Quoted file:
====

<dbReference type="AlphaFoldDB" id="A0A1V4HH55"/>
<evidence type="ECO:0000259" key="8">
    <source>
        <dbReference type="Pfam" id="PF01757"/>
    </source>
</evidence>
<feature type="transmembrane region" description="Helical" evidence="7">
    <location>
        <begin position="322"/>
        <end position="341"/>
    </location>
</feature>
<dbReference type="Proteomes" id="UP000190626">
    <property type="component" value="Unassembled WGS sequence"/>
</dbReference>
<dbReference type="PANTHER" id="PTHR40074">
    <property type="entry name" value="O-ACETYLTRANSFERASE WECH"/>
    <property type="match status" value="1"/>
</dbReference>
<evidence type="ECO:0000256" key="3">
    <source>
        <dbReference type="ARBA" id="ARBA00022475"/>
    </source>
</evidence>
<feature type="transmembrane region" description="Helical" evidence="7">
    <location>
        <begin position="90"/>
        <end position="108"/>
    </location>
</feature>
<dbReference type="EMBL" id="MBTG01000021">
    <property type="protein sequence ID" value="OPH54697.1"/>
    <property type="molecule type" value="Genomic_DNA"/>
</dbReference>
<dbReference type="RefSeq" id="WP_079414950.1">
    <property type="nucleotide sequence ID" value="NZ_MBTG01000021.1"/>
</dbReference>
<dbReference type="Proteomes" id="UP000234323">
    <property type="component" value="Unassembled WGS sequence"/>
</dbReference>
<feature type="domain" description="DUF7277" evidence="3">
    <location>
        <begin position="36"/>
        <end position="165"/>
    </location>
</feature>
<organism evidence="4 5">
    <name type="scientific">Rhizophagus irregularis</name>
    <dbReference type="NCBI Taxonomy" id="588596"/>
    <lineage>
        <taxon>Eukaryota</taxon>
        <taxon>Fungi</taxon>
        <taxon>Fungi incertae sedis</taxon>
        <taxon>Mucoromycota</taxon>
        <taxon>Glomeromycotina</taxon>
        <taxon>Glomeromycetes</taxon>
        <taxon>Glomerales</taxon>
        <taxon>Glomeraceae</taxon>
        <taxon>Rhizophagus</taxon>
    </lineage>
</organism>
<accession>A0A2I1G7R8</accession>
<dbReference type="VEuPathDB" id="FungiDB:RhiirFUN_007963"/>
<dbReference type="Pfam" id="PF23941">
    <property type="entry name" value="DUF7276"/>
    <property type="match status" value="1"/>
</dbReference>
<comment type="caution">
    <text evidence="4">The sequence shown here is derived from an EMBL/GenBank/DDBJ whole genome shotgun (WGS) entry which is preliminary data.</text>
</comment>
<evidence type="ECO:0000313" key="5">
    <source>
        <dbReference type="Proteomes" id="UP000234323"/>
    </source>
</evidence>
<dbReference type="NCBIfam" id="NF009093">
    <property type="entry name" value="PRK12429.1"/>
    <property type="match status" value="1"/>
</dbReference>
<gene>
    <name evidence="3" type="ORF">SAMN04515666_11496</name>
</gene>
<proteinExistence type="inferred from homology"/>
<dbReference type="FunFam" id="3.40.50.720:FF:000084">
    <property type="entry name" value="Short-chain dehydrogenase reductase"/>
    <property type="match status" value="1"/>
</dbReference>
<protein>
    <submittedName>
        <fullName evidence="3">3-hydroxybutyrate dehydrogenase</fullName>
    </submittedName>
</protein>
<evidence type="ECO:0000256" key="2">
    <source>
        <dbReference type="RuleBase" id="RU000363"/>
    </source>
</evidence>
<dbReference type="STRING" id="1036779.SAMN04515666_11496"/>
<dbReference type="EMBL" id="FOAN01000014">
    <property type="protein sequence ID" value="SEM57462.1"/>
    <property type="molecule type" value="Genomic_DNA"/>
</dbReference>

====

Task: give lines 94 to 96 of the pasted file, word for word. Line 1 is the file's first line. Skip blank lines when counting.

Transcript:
    <source>
        <dbReference type="RuleBase" id="RU000363"/>
    </source>